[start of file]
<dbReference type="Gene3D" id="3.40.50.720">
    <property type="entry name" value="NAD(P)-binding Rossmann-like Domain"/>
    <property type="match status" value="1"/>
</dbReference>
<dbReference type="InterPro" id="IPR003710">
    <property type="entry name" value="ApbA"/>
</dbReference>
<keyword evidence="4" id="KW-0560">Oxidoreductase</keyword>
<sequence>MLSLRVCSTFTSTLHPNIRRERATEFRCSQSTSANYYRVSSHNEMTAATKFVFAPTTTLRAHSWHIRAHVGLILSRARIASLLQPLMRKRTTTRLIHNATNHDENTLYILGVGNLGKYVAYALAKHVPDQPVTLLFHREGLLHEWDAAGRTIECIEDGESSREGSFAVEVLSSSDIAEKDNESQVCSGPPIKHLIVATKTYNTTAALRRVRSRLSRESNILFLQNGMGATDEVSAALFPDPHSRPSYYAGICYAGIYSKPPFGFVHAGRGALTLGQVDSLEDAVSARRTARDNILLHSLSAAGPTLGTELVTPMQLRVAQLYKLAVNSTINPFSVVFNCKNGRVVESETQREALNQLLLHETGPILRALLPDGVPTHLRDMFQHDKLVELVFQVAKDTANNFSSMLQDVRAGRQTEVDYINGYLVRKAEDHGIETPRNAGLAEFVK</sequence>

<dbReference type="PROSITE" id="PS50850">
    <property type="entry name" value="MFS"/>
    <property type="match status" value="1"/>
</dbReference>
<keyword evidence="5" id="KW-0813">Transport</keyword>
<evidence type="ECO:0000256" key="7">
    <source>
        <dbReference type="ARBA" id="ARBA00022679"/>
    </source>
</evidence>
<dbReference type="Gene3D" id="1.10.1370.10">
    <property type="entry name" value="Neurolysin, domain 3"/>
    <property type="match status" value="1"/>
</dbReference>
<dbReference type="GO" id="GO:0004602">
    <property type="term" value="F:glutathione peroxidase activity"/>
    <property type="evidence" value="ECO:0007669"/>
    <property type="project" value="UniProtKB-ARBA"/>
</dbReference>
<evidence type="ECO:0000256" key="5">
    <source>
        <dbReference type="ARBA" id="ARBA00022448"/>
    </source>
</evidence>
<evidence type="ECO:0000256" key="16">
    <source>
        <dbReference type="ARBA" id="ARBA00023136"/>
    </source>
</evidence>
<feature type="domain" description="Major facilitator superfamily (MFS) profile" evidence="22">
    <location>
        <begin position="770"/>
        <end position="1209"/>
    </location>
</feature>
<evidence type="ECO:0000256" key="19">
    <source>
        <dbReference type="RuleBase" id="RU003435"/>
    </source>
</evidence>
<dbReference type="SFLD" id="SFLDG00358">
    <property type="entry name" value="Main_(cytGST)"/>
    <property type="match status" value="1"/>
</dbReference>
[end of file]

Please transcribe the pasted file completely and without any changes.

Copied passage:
<dbReference type="Gene3D" id="3.40.50.720">
    <property type="entry name" value="NAD(P)-binding Rossmann-like Domain"/>
    <property type="match status" value="1"/>
</dbReference>
<dbReference type="InterPro" id="IPR003710">
    <property type="entry name" value="ApbA"/>
</dbReference>
<keyword evidence="4" id="KW-0560">Oxidoreductase</keyword>
<sequence>MLSLRVCSTFTSTLHPNIRRERATEFRCSQSTSANYYRVSSHNEMTAATKFVFAPTTTLRAHSWHIRAHVGLILSRARIASLLQPLMRKRTTTRLIHNATNHDENTLYILGVGNLGKYVAYALAKHVPDQPVTLLFHREGLLHEWDAAGRTIECIEDGESSREGSFAVEVLSSSDIAEKDNESQVCSGPPIKHLIVATKTYNTTAALRRVRSRLSRESNILFLQNGMGATDEVSAALFPDPHSRPSYYAGICYAGIYSKPPFGFVHAGRGALTLGQVDSLEDAVSARRTARDNILLHSLSAAGPTLGTELVTPMQLRVAQLYKLAVNSTINPFSVVFNCKNGRVVESETQREALNQLLLHETGPILRALLPDGVPTHLRDMFQHDKLVELVFQVAKDTANNFSSMLQDVRAGRQTEVDYINGYLVRKAEDHGIETPRNAGLAEFVK</sequence>

<dbReference type="PROSITE" id="PS50850">
    <property type="entry name" value="MFS"/>
    <property type="match status" value="1"/>
</dbReference>
<keyword evidence="5" id="KW-0813">Transport</keyword>
<evidence type="ECO:0000256" key="7">
    <source>
        <dbReference type="ARBA" id="ARBA00022679"/>
    </source>
</evidence>
<dbReference type="Gene3D" id="1.10.1370.10">
    <property type="entry name" value="Neurolysin, domain 3"/>
    <property type="match status" value="1"/>
</dbReference>
<dbReference type="GO" id="GO:0004602">
    <property type="term" value="F:glutathione peroxidase activity"/>
    <property type="evidence" value="ECO:0007669"/>
    <property type="project" value="UniProtKB-ARBA"/>
</dbReference>
<evidence type="ECO:0000256" key="5">
    <source>
        <dbReference type="ARBA" id="ARBA00022448"/>
    </source>
</evidence>
<evidence type="ECO:0000256" key="16">
    <source>
        <dbReference type="ARBA" id="ARBA00023136"/>
    </source>
</evidence>
<feature type="domain" description="Major facilitator superfamily (MFS) profile" evidence="22">
    <location>
        <begin position="770"/>
        <end position="1209"/>
    </location>
</feature>
<evidence type="ECO:0000256" key="19">
    <source>
        <dbReference type="RuleBase" id="RU003435"/>
    </source>
</evidence>
<dbReference type="SFLD" id="SFLDG00358">
    <property type="entry name" value="Main_(cytGST)"/>
    <property type="match status" value="1"/>
</dbReference>